Parental consent added to anti-discrimination proposal

Minor children no longer able to change sexual identity, race without permission
June 12, 2018

A proposed regulation that would have allowed students to identify with a gender or race without parental consent has been changed, and is now available for a new round of public comment.

Under the latest change of the Delaware Department of Education’s 225 Prohibition of Discrimination Regulation, a parent or legal guardian must give permission before their minor child changes their sexual identity, race or any other protected characteristic.

The change comes about six months after a highly charged meeting in which more than 200 people mostly objected to the proposed regulation which would have allowed students to change their race or sexual identity without parental consent.

More than 11,000 people sent comments to Secretary of Education Susan Bunting before she announced changes to the regulation in a June 1 press release.

Alison May, spokeswoman for the DOE, would not say why the changes were made, and would not offer any further comment besides what was included in the press release. She also would not say how many comments were in support of the previous regulation, and how many opposed it. A review of responses showed more than five times as many people were opposed to allowing a child to identify gender or race without parental consent than those who were for it.

“After careful review of that feedback, Bunting made responsive changes,” the release states.

In addition to requiring parental notification and permission before a child can change his or her sexual identity or race, the latest proposal provides a guidance document to assist school districts and charter schools in creating local policies. Specifically, the proposal states, schools are encouraged to work with transgender students and their families to determine how to best provide access to bathrooms and locker rooms.

“This may include providing access to the facility that corresponds to a student's gender identity, access to a private and non-stigmatizing alternate facility such as a single stall restroom, nurse's office or gender neutral facility, access to a private area within a locker room, or a different schedule to change so a student can use a locker room separately from their peers. Such opportunities and accommodations should be open to any student to promote a safe and comfortable environment for everyone,” the proposal states.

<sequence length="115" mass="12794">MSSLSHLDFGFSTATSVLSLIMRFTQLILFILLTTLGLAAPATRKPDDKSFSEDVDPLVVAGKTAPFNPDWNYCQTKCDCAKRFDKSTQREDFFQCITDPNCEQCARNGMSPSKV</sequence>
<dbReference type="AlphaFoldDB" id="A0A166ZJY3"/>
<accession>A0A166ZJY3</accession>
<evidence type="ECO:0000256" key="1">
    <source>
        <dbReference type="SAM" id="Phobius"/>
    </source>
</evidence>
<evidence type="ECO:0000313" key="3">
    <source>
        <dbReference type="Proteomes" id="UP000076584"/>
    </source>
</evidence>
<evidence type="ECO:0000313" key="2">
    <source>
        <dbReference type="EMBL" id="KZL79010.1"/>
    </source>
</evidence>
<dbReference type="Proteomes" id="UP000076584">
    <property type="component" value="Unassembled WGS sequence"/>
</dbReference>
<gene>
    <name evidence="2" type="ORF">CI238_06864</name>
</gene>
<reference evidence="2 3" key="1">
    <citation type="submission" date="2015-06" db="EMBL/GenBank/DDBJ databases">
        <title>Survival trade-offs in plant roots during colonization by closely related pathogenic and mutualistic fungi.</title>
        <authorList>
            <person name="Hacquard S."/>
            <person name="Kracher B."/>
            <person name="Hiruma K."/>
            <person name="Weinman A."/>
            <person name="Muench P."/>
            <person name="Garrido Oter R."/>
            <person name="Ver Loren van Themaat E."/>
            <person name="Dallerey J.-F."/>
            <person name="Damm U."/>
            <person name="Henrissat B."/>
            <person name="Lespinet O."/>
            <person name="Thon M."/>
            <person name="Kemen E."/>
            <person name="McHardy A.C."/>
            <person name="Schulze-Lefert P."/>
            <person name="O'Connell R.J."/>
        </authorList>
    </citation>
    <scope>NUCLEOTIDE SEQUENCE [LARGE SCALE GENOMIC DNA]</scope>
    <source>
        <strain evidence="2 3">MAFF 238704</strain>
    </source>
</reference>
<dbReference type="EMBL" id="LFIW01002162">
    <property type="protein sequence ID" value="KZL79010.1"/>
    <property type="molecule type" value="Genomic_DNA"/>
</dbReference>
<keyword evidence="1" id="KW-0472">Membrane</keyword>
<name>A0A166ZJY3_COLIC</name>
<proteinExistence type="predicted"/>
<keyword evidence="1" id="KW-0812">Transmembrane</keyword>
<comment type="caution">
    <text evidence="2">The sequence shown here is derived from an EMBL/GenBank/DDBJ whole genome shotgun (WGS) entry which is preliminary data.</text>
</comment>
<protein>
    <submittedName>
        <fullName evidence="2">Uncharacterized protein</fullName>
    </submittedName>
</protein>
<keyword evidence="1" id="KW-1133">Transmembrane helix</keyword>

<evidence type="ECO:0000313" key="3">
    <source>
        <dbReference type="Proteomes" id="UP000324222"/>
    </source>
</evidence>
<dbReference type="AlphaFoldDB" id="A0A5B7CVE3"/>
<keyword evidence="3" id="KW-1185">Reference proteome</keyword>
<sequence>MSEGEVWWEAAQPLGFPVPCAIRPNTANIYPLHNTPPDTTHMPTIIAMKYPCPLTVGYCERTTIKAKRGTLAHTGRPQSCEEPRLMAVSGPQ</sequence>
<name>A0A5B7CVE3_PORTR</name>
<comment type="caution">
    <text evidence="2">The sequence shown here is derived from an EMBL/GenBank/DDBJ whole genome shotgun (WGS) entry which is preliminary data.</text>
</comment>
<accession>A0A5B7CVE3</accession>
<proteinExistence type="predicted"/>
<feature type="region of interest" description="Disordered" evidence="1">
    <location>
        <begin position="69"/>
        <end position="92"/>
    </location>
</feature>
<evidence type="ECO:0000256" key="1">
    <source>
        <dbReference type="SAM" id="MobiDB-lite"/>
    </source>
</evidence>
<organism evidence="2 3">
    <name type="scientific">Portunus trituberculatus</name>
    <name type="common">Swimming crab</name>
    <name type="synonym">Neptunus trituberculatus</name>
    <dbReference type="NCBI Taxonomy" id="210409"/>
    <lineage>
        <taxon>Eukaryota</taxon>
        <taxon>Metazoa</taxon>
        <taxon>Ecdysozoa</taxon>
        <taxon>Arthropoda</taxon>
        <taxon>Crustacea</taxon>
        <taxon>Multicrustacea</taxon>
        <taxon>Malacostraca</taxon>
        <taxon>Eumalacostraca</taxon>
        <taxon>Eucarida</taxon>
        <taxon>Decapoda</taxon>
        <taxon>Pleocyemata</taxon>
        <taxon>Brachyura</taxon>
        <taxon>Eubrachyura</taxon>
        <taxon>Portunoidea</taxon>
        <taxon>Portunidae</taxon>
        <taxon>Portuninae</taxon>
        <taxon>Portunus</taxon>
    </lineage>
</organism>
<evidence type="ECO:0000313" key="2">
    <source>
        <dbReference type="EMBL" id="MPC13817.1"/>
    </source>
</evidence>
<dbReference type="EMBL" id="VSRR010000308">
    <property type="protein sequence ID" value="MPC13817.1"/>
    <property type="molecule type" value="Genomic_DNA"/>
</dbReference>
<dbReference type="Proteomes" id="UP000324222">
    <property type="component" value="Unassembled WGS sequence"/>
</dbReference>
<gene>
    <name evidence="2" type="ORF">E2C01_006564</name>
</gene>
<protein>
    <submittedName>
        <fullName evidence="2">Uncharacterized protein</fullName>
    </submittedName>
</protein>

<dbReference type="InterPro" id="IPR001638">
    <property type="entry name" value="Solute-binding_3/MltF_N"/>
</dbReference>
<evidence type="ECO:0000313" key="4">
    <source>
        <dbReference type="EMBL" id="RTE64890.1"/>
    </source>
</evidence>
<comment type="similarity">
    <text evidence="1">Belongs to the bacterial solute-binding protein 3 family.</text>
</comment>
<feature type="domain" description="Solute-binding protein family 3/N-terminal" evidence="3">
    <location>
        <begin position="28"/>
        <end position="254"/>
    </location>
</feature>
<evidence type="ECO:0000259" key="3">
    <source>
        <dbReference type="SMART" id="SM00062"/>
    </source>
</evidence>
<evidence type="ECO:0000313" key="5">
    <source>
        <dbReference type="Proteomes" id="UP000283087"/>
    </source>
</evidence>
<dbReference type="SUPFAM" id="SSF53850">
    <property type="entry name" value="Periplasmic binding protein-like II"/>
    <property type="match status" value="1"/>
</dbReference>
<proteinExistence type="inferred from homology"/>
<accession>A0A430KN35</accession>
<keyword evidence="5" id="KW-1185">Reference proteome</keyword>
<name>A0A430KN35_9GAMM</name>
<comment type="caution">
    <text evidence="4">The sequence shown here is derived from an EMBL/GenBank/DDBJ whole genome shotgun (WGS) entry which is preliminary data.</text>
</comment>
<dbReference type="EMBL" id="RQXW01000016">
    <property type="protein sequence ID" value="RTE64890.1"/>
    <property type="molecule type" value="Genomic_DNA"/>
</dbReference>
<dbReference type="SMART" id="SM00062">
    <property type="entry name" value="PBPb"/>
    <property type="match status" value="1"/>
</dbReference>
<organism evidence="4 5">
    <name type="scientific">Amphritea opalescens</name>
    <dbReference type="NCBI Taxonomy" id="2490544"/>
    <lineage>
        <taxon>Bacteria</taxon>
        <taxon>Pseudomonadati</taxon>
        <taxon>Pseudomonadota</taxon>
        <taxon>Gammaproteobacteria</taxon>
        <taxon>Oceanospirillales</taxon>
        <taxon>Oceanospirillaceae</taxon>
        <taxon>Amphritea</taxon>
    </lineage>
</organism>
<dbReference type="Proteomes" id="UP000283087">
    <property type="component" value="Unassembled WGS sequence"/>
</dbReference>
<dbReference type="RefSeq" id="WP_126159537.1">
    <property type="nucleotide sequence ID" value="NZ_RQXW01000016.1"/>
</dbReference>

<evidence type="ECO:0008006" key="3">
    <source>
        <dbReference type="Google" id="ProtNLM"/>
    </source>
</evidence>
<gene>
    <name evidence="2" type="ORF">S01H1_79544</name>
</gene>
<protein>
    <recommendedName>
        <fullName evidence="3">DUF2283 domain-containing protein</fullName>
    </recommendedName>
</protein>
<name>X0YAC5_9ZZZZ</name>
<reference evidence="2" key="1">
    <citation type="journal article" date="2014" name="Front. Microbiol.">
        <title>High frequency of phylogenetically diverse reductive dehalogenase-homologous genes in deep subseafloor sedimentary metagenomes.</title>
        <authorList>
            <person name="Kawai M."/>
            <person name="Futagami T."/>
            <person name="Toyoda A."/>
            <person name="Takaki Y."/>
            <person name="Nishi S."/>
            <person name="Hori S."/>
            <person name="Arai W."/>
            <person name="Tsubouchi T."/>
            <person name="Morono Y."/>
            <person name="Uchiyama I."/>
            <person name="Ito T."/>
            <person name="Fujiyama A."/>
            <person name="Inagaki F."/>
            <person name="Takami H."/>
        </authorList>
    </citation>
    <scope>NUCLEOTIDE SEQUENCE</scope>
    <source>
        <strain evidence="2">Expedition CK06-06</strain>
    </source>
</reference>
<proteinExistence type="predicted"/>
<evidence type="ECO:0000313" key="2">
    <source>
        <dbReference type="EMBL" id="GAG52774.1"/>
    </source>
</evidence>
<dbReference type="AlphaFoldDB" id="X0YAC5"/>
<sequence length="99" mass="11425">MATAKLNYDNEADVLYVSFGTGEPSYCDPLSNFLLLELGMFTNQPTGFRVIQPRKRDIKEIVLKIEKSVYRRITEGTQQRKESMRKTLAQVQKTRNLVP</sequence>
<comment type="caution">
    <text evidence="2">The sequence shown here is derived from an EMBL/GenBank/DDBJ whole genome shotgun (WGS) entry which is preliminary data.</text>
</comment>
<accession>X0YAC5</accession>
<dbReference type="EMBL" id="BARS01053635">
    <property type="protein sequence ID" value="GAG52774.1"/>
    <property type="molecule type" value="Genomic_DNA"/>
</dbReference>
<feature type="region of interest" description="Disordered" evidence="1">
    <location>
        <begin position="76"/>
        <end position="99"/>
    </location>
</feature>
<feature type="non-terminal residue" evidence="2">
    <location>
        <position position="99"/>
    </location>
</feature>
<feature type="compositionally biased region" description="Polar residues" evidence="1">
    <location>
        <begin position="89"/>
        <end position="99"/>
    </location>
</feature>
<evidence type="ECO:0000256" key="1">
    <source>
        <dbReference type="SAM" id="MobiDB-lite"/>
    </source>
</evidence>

In a previous interview, Cape Henlopen Superintendent Robert Fulton said the district reviews situations on a case-by-case basis - a process that was in effect before a 2016 Obama policy allowed transgender students to use the bathroom of their choice, he said.

Fulton would not say how many transgender students attend Cape schools, citing the federal Family Educational Rights and Privacy Act. A year later, a transgender student petitioned the student body of Cape High, and she won the right to use the girls’ bathroom.

Murray Archibald, executive director of CAMP Rehoboth, said the organization is against the revised changes.

“It is clear that there are several reasons why we cannot support the proposed revisions it in its present state,” Archibald said. “The proposed revisions require permission from parents before a school will recognize a change in any protected characteristic – outing children from unsupportive homes.”

Archibald said students should be able to participate in sports in a manner consistent with their gender identity, and there should be a model policy to guide schools in shaping their policies.

With the latest changes to the proposed regulation, Bunting has posted a copy on the state's Register of Regulations; comments must be received by the July 6 deadline.

Anyone interested in submitting comments for the record can email or mail letters to Tina Shockley, Department of Education, 401 Federal St., Ste. 2, Dover, DE 19901.